Review: Gaye Su Akyol @ Babylon Bomonti

A snowy Saturday night in Istanbul couldn’t be spent any better than with 200-something fellow music lovers at a Gaye Su Akyol concert, courtesy of Babylon Bomonti. It seems on this particular evening, our star’s voice may have been kidnapped in the beginning of her performance by one of the otherworldly creatures she often talks about in her songs. Regardless, her glory still managed to provide an enjoyable experience for her fans through dancing and surprise bonus songs of Selda Bağcan.

What amazes me most about going to a concert in Istanbul is that things often occur opposite typical norms: spectators arrive late, performers wait. Last Saturday night was no exception, as everybody just sort of came out of nowhere (nobody was smoking outside, I checked) a couple of minutes after the official “start” time of 22:30.

gaye su akyol
(photo credit: Barış Mumyakmaz)

It wasn’t long before Gaye Su Akyol landed on the scene in all her glory, her masked band appearing first with an additional oud performer, and then herself with a glittery two-part costume revealing her slender physique and an elegant cellophane jacket. She looked like an oriental princess who borrowed the robe of her new boyfriend – the little prince.

To those familiar with her music through headphones, Akyol’s album Develerle Yaşıyorum (I’m Living with Camels) contains booming drums, exotic weeping of various guitars and a mesmerizing female voice that can operate alongside the most complicated classical Turkish tunes.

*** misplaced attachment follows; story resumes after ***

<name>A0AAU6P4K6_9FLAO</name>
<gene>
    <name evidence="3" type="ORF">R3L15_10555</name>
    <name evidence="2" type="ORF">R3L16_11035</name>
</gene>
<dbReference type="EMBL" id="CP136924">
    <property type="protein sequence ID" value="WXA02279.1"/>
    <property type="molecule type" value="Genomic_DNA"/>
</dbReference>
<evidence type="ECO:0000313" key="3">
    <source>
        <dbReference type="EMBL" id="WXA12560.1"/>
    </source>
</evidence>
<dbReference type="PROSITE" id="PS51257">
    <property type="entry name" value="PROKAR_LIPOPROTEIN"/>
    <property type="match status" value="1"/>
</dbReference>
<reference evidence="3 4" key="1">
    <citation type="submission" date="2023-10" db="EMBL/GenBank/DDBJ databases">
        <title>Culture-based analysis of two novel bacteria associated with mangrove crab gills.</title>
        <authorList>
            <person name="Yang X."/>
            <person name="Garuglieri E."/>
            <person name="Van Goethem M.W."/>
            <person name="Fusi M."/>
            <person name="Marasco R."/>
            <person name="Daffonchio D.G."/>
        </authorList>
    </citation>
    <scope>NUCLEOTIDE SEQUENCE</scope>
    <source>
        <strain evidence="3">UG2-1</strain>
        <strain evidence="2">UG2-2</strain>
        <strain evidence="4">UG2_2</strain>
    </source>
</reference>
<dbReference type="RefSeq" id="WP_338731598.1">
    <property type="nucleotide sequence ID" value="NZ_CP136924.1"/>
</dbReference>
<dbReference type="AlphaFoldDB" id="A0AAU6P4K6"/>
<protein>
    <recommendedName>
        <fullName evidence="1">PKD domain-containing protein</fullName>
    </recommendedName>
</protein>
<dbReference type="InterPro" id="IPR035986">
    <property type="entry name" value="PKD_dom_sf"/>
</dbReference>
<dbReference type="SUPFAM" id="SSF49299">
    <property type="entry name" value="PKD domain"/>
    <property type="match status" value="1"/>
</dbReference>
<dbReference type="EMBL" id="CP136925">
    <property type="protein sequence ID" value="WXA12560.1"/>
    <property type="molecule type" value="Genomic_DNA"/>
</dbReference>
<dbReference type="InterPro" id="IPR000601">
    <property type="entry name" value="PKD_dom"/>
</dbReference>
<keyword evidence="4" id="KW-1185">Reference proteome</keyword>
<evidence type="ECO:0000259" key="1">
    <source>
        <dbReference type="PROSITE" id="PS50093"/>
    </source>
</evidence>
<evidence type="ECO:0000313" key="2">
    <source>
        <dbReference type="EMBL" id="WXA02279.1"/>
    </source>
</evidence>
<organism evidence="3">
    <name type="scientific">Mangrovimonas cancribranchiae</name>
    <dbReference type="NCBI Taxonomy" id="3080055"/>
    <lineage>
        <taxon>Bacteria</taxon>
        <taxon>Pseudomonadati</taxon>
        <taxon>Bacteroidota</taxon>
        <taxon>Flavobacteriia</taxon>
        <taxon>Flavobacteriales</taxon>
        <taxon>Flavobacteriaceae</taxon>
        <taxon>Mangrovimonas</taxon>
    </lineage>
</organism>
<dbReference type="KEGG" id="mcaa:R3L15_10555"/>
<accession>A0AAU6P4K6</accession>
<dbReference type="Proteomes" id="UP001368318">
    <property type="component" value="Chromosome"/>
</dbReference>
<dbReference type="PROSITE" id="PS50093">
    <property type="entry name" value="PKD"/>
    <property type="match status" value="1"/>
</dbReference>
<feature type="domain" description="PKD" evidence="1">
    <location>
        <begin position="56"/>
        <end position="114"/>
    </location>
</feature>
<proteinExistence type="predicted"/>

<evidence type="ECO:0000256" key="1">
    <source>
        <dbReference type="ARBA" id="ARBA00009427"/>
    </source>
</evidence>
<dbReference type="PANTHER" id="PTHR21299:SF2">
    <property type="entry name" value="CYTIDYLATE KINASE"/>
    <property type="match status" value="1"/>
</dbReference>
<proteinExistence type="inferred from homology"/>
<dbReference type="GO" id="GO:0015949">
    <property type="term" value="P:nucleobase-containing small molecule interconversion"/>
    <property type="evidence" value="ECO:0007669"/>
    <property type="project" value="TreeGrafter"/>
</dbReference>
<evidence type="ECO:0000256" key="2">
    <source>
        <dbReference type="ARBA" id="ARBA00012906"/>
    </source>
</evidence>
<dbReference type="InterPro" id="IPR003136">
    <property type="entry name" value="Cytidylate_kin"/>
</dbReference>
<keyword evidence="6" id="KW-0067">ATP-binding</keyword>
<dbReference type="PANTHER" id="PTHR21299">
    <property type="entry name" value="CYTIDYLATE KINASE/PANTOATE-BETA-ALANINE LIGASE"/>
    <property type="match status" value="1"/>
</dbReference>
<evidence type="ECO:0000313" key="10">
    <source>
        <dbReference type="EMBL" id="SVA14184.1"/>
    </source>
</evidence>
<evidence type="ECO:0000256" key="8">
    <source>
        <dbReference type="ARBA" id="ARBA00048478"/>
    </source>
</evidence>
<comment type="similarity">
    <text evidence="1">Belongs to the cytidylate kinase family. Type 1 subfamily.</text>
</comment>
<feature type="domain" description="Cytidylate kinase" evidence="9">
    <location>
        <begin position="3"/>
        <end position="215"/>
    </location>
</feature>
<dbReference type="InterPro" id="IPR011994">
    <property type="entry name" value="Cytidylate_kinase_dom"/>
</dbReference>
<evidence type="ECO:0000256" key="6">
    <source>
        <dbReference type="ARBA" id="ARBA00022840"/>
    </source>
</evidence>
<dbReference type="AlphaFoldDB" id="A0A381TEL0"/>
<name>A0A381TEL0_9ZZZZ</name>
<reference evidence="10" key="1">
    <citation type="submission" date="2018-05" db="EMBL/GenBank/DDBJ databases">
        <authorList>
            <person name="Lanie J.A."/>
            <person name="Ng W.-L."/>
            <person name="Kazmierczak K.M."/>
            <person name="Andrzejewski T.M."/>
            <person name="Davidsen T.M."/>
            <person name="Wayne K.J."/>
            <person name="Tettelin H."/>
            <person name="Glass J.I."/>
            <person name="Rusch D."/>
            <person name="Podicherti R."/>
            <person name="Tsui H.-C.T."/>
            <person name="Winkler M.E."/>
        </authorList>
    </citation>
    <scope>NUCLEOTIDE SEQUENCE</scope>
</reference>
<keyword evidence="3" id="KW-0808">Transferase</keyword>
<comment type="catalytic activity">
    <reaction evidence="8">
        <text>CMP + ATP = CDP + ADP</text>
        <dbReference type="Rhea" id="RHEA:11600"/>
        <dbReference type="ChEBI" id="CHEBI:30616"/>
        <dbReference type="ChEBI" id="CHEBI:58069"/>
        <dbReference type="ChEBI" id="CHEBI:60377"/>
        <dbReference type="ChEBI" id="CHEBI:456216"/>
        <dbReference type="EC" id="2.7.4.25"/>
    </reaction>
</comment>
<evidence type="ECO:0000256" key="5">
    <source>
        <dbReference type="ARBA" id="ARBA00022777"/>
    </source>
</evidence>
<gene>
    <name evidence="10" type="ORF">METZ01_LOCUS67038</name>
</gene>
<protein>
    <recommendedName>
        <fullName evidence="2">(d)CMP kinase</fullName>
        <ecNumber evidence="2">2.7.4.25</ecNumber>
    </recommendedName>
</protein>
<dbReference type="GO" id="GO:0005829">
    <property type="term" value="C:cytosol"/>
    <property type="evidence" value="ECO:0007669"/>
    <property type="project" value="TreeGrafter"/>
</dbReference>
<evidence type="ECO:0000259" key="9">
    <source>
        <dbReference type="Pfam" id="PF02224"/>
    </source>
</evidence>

To those who listened to her live on Saturday night, however, her strong and tender voice was gone, lost in a void. It was as if a naughty genie friend of hers jokingly stole her voice and she was tragically unaware of it the entire time. It wasn’t about the concert hall or the sound system. It was simply that we could watch her moves (usually bowing down towards us to boost her voice), but the moves were unable to connect with the sound. It was a real scene curse.

Despite this bit of misfortune, it didn’t spoil the mood of the audience. Being in the Gaye Su trance eventually didn’t require her voice. People sang along with her to boost her own songs as well as those of Selda Bağcan – one of Gaye Su’s idols.

In the  well.end, everybody returned home happy: the collective trance made people forget about the cold outside. In that, the booze might also have helped a bit as well.

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Having returned to Istanbul after living 2.5 years in Boston, Baris feels like a part of him is irretrievably “yabangee" to this relentlessly-changing-but-always-beautiful city. Check out for his urban adventures as an insider (and sometimes as an outsider).

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